Russia Paves Way for Banking Overhaul

Sunday Business (London, England), September 23, 2001 | Go to article overview

Russia Paves Way for Banking Overhaul


RUSSIA'S president, Vladimir Putin, has surprised and pleased investors by pushing through some of the most radical reforms in his country since the fall of the Soviet Union, but this week the debate kicks off on the first truly complicated reform - fixing Russia's broken banking sector.

Putin appears to be serious about reforming a sector that has been almost entirely neglected for the past decade. Both the IMF and the World Bank have been complaining for years about the lack of progress. On Friday, Viktor Gerashchenko, chairman of the Central Bank of Russia, who is blamed by many for the sorry state of the banking sector, announced he would stand down when his contract expires in October next year.

Analysts are drawing a parallel with Gazprom boss Rem Vyakhirev, who was eased out of his job in May.

The departure of Gera-shchenko, once called "the worst central banker in history" by Jeffery Sachs, a United States economist who advised the Yeltsin administration on reform, is a good start, but much still remains to be done.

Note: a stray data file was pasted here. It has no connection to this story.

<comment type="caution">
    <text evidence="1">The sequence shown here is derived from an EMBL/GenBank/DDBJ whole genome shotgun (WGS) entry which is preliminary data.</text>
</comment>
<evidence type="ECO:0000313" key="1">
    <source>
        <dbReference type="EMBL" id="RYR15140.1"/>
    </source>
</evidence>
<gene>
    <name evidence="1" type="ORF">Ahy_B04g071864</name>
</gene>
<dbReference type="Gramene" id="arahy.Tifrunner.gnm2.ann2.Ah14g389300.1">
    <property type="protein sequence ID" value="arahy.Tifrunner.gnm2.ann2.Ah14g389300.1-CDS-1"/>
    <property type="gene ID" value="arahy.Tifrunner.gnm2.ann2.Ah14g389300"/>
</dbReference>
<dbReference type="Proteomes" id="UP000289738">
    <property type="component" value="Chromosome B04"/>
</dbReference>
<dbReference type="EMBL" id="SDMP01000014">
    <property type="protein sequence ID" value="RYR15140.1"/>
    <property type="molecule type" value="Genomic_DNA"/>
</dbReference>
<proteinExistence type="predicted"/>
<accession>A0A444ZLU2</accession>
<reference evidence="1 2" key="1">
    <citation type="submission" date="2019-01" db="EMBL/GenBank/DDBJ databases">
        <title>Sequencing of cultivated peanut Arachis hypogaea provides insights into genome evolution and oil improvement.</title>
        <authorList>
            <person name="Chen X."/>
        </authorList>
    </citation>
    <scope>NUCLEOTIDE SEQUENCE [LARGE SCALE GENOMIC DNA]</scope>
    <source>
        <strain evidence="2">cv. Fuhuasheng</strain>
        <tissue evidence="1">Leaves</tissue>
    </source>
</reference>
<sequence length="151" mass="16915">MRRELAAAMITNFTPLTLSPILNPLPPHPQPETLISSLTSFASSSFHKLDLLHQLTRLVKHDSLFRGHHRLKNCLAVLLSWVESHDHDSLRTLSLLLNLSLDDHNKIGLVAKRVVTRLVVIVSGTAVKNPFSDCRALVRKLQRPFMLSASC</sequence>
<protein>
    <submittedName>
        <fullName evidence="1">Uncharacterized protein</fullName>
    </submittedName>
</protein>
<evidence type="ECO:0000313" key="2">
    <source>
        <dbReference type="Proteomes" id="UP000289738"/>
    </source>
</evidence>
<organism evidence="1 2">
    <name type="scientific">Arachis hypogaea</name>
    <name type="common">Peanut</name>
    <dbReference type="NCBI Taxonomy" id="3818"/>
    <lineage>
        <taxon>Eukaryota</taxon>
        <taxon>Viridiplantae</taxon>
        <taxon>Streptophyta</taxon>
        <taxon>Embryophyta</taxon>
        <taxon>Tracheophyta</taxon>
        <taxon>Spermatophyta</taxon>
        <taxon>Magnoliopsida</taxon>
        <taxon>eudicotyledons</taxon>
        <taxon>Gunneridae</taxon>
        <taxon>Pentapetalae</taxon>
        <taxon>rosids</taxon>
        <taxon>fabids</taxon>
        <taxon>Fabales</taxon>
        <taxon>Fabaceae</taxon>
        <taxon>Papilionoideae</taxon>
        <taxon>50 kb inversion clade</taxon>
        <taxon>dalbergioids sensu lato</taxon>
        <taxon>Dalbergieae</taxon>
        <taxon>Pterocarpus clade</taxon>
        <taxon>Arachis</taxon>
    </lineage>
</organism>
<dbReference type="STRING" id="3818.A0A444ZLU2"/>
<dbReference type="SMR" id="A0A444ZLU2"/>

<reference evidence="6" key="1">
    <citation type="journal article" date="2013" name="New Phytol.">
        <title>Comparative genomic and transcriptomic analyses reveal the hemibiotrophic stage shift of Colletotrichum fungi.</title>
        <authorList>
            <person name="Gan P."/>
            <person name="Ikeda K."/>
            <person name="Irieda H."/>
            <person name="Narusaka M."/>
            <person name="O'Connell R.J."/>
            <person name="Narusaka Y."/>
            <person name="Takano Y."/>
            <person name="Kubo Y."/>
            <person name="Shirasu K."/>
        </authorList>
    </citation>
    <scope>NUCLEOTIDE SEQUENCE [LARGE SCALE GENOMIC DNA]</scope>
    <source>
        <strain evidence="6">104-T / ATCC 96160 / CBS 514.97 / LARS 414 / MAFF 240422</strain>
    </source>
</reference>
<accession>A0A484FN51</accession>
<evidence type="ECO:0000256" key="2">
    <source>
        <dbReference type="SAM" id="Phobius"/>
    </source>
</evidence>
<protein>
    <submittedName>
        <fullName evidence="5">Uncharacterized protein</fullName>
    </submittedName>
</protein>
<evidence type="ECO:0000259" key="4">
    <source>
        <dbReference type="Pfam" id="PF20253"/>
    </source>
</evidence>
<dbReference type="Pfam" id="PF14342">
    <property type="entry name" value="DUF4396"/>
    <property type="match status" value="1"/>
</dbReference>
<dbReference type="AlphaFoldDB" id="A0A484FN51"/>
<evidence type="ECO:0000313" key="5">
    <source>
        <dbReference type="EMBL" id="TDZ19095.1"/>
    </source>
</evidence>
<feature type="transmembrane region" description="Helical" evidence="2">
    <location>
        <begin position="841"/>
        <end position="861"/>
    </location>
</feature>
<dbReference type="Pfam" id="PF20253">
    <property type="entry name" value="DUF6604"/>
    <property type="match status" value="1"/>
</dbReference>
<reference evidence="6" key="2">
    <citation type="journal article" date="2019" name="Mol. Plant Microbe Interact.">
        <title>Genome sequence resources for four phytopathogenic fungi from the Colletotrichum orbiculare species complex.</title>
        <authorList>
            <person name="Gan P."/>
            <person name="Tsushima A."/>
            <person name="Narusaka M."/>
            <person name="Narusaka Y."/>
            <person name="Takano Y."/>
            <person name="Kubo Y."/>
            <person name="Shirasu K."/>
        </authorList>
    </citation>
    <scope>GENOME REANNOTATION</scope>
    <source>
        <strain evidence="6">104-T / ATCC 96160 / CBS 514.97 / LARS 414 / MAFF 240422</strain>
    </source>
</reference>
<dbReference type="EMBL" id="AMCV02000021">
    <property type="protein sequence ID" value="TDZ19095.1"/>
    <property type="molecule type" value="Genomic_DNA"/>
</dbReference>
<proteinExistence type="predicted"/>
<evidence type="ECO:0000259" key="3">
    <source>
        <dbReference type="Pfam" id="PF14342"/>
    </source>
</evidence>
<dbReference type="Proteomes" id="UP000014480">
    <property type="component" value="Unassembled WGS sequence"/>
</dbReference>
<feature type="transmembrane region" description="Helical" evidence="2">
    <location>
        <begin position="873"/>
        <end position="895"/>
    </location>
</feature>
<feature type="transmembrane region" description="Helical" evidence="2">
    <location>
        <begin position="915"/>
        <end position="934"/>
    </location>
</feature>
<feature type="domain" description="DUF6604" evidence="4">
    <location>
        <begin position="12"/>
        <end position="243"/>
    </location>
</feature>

Fixing the banking sector will be the most complicated reform Putin has tackled so far, because unlike cutting tax rates or cracking down on corruption in the customs services, the entire system has to be reorganised. In effect, there are too many banks, none of which is doing banking business.

"There is a well developed payment system, but that is all," says Kim Iskyan, a bank analyst with Moscow-based investment bank Renaissance Capital. "Banks are still not fulfilling their traditional role as financial intermediaries."

Indeed, Iskyan refuses to call banks "banks" at all, referring to them instead as Russia's "bank-like institutions".

Last year, bank loans made up a paltry 3% of total investments into the economy, whereas in western economies the number is closer to half. Commercial bank loans in Russia account for just 14.6% of GDP compared to 61% in the Czech Republic or more than 100% in Germany or the US.

By the end of August it was clear that the Kremlin was revving up to do something about banks, but the big push begins on Thursday when the Central Bank presents a reform plan to the cabinet, headed by the prime minister, Mikhail Kasyanov, who has been leading Putin's drive on reform. …

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